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Tips for House Hunters: Common Rental Scams and How to Avoid Them

If you are in a market for a rental, you need to take precautions to avoid getting scammed. And because most of the apartment search is typically done online, con artists have all the means to building an illusion while staying anonymous. It’s easy to get carried away with an opportunity of a new beginning, which is why Bay Property Management Group put together this list of common rental scams and the ways to protect yourself.


Pre-foreclosure Homes

How it works: Homeowners who failed to pay their mortgage are on the verge of losing their house. In a desperate attempt to better their financial situation, they move out and put the house up for rent. Tenants moves in only to find out that in a few months they have to vacate the property. The tenants might not have lost the rent because they got to live in the house, but the expenses and stress in regards to moving in and out are irreplaceable. And good luck getting back that deposit!.

Protect yourself: check your state’s Land Records and Deeds Directory to make sure the property you are interested in is not being foreclosed.

Former Tenant Scam

How it works: a tenant who has just moved out of the rental (or is planning to) sees an opportunity to make money by subrenting behind the landlord’s back. A con artist creates online listings for the property and lures in potential tenants with low pricing. He or she then meets with tenants and even gives them a tour of the property accessing it with a duplicate key. After tenant signs the “lease” and pays the deposit and the first month of rent, the “landlord” leaves the city. Unsuspecting tenants then move in and find themselves in trouble with the real landlord. In some cases, con artists manage to subrent the property to several renters, so the fraud is discovered when they meet while attempting to move in.

Protect yourself: always make sure that the person you are renting from owns the property or, in case of the property management company, has an explicit permission from the owner to act on his/her behalf. Look up the property records or ask for proof of ownership and ID.

Stolen Listings

How it works: a scammer finds a legitimate rental property listing and duplicates it posing as a real property owner, but providing his own contact information. A scammer will then avoid meeting with the potential tenant in person using such excuses as he’s overseas, on a business trip, sick, etc. However, he requests the deposit and first month rent before he can mail you the keys. Needless to say, after sending in the money you never hear back.

Protect yourself:

  • Always meet with a landlord in person and take a tour of the apartment.
  • Research online to find listings of the same property on different websites. Make sure they are consistent and the contact information is the same throughout.
  • Whenever possible, deal locally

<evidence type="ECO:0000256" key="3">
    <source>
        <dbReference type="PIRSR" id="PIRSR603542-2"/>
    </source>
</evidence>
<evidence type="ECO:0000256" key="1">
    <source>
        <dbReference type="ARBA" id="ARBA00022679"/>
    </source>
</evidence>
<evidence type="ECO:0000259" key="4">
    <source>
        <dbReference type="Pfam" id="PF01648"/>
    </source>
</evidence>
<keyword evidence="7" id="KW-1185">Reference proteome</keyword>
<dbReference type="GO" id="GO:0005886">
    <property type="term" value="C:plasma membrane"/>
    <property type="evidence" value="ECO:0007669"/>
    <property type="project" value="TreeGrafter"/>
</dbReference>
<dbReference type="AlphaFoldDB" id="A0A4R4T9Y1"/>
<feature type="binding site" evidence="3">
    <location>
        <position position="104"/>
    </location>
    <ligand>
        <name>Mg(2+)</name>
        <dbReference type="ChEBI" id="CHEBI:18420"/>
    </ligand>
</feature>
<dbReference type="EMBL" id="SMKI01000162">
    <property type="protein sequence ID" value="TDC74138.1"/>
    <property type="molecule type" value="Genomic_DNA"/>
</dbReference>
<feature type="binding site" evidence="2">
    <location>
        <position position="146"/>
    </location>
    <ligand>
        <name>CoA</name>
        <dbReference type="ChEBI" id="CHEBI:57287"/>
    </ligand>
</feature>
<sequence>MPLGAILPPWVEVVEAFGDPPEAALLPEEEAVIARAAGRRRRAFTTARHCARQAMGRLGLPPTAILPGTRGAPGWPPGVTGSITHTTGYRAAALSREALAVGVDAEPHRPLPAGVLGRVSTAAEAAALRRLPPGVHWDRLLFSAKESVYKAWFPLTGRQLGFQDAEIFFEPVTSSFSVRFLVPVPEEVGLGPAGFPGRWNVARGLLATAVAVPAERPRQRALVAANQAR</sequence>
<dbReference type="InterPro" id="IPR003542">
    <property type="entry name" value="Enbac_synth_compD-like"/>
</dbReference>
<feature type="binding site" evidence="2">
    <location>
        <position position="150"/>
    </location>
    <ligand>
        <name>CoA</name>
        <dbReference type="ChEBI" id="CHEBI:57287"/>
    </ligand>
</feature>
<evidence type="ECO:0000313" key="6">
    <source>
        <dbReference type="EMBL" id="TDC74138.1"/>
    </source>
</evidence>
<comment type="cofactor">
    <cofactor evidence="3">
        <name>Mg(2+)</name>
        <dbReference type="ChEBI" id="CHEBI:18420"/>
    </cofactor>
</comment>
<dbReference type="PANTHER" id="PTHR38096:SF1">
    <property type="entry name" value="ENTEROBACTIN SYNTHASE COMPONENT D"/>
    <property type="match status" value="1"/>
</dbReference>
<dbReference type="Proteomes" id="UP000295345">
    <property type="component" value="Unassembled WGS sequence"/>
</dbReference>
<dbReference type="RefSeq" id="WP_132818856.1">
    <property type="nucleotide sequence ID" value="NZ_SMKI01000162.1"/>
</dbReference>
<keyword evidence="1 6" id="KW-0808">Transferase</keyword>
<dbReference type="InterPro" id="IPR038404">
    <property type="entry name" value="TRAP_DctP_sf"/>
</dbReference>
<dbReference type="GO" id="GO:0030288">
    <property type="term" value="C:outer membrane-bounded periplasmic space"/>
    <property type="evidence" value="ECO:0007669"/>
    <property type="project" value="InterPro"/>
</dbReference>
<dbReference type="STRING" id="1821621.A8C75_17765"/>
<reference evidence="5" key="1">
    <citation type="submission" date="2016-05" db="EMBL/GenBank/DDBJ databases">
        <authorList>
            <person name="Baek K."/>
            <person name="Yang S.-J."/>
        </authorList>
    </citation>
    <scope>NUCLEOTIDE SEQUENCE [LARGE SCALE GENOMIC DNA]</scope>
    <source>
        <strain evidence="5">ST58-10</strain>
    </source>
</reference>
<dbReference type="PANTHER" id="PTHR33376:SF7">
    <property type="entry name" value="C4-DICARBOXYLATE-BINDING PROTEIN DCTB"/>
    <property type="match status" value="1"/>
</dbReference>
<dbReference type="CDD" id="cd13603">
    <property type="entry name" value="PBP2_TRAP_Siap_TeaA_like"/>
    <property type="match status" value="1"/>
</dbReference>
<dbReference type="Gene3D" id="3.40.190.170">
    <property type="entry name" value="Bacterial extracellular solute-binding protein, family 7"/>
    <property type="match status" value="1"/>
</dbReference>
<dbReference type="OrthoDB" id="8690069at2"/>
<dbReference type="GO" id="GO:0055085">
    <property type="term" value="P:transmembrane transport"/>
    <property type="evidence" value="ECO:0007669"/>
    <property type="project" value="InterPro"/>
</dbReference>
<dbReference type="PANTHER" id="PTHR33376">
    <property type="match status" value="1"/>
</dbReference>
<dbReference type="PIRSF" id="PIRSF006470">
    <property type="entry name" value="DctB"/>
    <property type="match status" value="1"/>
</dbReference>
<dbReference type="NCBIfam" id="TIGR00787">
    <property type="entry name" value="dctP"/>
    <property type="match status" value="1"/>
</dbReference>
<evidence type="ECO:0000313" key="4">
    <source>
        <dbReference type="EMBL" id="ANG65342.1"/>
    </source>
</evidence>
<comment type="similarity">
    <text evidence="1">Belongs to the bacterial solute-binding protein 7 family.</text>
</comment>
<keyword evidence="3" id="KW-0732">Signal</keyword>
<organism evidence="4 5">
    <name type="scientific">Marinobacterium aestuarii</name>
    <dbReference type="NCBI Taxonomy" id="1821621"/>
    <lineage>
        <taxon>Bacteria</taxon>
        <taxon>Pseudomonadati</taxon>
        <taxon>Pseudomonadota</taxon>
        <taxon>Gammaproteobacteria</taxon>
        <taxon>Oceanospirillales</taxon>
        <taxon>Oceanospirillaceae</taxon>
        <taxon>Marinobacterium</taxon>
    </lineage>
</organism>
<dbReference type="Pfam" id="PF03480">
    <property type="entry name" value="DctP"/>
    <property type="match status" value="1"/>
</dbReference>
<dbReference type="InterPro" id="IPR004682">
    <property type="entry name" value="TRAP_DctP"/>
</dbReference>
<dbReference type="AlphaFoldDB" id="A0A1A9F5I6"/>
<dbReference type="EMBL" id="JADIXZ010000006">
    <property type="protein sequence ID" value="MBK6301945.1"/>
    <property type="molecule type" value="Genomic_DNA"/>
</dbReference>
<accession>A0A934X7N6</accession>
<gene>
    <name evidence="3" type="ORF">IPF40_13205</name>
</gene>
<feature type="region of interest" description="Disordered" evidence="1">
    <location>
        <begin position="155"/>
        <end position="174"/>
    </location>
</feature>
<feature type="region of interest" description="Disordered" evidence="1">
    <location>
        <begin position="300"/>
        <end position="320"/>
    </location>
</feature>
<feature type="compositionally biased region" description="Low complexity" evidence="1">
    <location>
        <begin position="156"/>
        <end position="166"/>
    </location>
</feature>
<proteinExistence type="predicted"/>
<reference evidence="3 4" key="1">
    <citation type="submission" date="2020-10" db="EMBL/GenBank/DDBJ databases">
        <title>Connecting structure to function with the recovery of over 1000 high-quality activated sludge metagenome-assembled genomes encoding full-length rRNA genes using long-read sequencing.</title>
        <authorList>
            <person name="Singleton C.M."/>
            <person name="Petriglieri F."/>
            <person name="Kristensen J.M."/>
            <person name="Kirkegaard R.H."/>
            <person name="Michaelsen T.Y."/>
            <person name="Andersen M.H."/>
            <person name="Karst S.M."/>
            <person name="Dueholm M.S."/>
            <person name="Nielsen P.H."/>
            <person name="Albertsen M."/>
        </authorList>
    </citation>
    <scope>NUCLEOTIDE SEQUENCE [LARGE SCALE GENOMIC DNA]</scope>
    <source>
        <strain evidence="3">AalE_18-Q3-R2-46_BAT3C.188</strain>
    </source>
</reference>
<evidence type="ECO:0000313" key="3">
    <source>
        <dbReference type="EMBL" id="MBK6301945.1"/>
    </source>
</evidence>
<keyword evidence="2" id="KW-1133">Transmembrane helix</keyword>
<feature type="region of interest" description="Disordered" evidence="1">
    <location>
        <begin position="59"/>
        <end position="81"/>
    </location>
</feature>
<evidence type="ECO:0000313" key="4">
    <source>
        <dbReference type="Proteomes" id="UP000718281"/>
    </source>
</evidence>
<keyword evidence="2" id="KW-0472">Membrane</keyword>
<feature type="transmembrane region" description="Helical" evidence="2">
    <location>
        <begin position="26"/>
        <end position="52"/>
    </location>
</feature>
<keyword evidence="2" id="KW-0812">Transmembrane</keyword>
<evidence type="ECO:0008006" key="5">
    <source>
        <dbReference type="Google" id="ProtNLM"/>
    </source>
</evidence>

Impostor Property Managers

How it works: a group of con artist would set up a temporary office and post ads in local newspapers and online advertising properties owned or managed by others. They will then urge would-be tenants to leave a “holding deposit” to reserve the house. Of course, later people find out that the company doesn’t represent the property owner and wasn’t authorized to act on his behalf. By that time, the office and the money is gone. And if it isn’t, there is typically no paper trail that will require the fake company to pay money back.

Protect yourself:

  • When renting through your local Baltimore property management company, request a proof of an explicit permission to act on the landlord’s behalf.
  • Examine the company’s website: does it even have one? Does it look professional and solid or just thrown together in five minutes?
  • Always get everything in writing, specifically rental contract and any invoices or receipts.
  • Read online reviews about the company.

Vacant Homes

How it works: a scammer finds a vacant home, breaks in and changes the locks. The place is then listed for rent, the fake landlord even gives house tours and unsuspecting tenants move in after paying rent and deposit. Everything goes smoothly until the real homeowners return.

Protect yourself: besides requesting a proof of ownership or researching property records, you can always talk to neighbors. Ask them if they know the owner, what’s he like or even show the picture of your “landlord” and see if they recognize him.

As you can see, these scams have a few things in common. Beware of these red flags:

  • The listed rent is much lower than the price of other rentals in the same area.
  • A landlord is refusing or unable to meet in person.
  • A landlord requests to wire money upfront before showing you the house, handing the key or signing the lease.
  • There is no means of contact besides an email, and the messages from landlord are full of grammatical mistakes and/or things that don’t add up.

Knowing about such scams is the first step to avoiding getting involved in one. Remember, if you are looking for a place to rent, you can always rely on Bay Management Group, your Baltimore property managers with excellent reputation. We usually have plenty of Maryland houses for rent listed on our website.